Texas has not seen a new state record in nearly three decades. Jan. 24 will mark the 30th anniversary of Texas’ biggest bass of all time. Barry St. Clair of Athens was crappie fishing with friends near the Lake Fork dam on that fateful winter day when the 25.5-inch lunker inhaled his live shiner.
Nothing against St. Clair. He is a really good guy, but it is high time that Texas’ most hallowed freshwater fishing record find a new owner. Records are made to be broken, and this one has been gathering dust way too long.
Here are some lakes that could do the dirty work:
Size: 19,000 acres
Lake Record: 16.40 pounds
O.H. Ivie near San Angelo is arguabIy the class favorite.
Ivie was the leading producer of Legacy Lunkers for the Toyota Sharelunker program last year with 12 entries, including six 13-pounders, four 14-pounders, a 15-pounder and a 16.40-pounder. The West Texas lake is on track for another banner year. It kicked out a 15.10-pounder in December then followed up with a pair of January Legacy Lunkers weighing 14.48 pounds and 14.92 pounds. Lakeside marinas have reported several other bass weighing between 12-13 pounds in recent weeks.
TPWD fisheries biologist Lynn Wright of San Angelo says he won’t be surprised if the lake produces a record-class bass any day.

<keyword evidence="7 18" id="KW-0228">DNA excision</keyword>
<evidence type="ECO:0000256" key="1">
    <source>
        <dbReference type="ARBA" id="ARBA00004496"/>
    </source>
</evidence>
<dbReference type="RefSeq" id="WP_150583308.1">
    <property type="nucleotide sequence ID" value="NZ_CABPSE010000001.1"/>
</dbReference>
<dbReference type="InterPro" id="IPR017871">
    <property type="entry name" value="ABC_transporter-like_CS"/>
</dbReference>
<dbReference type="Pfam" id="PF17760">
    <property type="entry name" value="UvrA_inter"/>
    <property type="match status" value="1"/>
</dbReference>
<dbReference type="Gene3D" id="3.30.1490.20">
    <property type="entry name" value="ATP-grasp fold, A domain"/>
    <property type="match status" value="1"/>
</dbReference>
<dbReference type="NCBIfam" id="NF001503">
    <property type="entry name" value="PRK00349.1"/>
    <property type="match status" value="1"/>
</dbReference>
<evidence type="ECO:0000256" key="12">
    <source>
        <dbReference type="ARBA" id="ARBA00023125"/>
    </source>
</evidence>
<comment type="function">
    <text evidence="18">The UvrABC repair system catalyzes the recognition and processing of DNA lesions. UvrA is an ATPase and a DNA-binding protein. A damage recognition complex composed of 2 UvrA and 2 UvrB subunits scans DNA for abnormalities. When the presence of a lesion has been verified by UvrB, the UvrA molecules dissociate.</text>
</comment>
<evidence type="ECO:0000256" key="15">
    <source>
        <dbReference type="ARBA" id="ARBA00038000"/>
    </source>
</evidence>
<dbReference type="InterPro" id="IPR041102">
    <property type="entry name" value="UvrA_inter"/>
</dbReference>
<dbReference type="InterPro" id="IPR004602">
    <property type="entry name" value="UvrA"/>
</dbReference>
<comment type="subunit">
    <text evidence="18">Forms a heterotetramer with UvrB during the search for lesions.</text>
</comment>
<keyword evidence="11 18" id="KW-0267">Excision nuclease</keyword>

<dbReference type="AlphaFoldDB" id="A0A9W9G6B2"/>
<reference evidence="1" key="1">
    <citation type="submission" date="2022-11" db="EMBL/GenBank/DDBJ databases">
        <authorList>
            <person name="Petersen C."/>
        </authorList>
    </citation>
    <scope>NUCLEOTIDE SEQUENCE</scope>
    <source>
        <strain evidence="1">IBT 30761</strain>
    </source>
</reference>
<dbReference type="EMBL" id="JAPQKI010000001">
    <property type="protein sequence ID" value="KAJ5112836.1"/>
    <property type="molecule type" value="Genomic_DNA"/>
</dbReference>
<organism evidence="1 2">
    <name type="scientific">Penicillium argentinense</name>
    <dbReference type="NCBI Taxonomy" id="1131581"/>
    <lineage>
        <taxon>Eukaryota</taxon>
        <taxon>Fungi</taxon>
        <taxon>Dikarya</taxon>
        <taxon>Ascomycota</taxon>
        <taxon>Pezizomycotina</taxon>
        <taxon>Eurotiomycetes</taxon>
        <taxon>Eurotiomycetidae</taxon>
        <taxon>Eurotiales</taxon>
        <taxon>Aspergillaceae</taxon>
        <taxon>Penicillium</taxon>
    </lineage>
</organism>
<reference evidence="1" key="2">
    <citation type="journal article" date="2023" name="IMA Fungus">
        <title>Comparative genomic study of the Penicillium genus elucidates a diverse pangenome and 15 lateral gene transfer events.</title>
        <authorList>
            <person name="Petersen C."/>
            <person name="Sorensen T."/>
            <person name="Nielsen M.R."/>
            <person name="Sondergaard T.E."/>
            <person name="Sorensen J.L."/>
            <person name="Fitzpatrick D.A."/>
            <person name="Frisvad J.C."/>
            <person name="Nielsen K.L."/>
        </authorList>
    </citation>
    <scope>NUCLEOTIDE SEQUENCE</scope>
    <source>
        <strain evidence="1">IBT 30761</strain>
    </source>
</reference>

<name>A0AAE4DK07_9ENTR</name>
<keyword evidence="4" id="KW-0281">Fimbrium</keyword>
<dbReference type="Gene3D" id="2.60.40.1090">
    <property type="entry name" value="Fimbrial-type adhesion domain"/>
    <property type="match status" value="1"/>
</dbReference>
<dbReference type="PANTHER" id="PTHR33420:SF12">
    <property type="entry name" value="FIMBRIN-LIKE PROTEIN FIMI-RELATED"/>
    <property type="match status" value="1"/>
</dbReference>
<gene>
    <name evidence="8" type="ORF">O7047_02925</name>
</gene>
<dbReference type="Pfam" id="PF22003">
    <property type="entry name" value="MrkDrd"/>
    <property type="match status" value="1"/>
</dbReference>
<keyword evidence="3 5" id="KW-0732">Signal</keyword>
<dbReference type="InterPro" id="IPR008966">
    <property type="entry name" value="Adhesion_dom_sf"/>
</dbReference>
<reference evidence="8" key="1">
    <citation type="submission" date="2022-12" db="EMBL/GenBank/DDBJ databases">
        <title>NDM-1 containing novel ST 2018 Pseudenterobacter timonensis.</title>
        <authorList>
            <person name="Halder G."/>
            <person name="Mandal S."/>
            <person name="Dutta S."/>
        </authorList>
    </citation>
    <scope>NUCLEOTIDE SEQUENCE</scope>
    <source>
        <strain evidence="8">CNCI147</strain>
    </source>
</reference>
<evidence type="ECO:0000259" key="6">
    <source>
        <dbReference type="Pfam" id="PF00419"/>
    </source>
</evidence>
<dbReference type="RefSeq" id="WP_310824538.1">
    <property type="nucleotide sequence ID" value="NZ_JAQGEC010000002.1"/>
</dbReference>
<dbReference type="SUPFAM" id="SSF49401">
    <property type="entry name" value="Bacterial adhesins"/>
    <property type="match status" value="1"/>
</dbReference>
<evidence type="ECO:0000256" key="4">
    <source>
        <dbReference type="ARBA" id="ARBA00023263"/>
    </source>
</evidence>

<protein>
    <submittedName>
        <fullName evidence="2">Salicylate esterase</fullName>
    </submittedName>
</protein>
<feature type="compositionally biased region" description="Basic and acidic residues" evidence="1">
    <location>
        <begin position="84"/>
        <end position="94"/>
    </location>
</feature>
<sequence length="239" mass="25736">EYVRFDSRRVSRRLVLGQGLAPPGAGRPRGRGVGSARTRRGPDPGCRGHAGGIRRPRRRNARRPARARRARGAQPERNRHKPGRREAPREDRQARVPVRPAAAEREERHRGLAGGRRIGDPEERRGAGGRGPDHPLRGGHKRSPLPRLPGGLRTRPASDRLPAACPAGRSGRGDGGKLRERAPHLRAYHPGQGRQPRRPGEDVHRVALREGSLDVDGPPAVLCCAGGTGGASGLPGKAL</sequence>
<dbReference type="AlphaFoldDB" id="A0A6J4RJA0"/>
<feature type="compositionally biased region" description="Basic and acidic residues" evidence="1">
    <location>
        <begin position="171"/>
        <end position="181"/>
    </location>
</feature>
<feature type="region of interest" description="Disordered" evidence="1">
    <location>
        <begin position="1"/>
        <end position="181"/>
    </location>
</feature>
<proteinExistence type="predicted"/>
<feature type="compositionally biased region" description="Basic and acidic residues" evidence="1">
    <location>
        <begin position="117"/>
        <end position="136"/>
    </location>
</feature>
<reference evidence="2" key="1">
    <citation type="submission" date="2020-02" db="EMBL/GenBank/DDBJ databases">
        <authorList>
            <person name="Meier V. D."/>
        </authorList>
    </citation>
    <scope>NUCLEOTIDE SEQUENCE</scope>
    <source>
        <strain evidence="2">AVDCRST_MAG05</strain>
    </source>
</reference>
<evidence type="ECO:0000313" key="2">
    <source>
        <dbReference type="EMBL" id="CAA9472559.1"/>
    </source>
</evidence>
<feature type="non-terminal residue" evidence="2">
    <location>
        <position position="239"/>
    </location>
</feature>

“I think the chances are as good here as anywhere else,” he said. “With the number of 15- and 14-pounders it has produced since last spring I think it very possible there is a new state record out there. We just need the right angler to find it and put it in the boat.”
Size: 27,000 acres
Lake Record: 18.18 pounds
Lake Fork isn’t the big bass factory it once was, but it can’t be ruled out as a state record contender.
The lake has produced seven of the state’s top 10 bass, 30 of the top 50 and 264 Toyota Legacy ShareLunkers since 1986. Its most recent top 50 entry was a 15.48-pounder in March 2018. Fork produced a pair of Legacy ShareLunkers in 2021, including a 15.27-pounder last March that was subsequently released back into the lake.
Size: 692 acres
Lake Record: 14.12 pounds
First opened to fishing in September 2012, 692-acre Naconiche has been managed for trophy bass from the get-go with abundant Florida bass stockings, including hundreds of retired hatchery brood fish and thousands of ShareLunker offspring. The lake has a 16-inch maximum length limit to protect big ones, a bounty of forage to keep them plump and a jungle of great habitat where they can thrive.
Naconiche produced a lake record 14.16-pounder in July 2016. Surprisingly, it has yielded only one Legacy lunker, a 13.06-pounder, in 2017. Fisheries biologists are predicting a big bass explosion in the near future as more year classes come of age and reach trophy size.
Size: 2,880 acres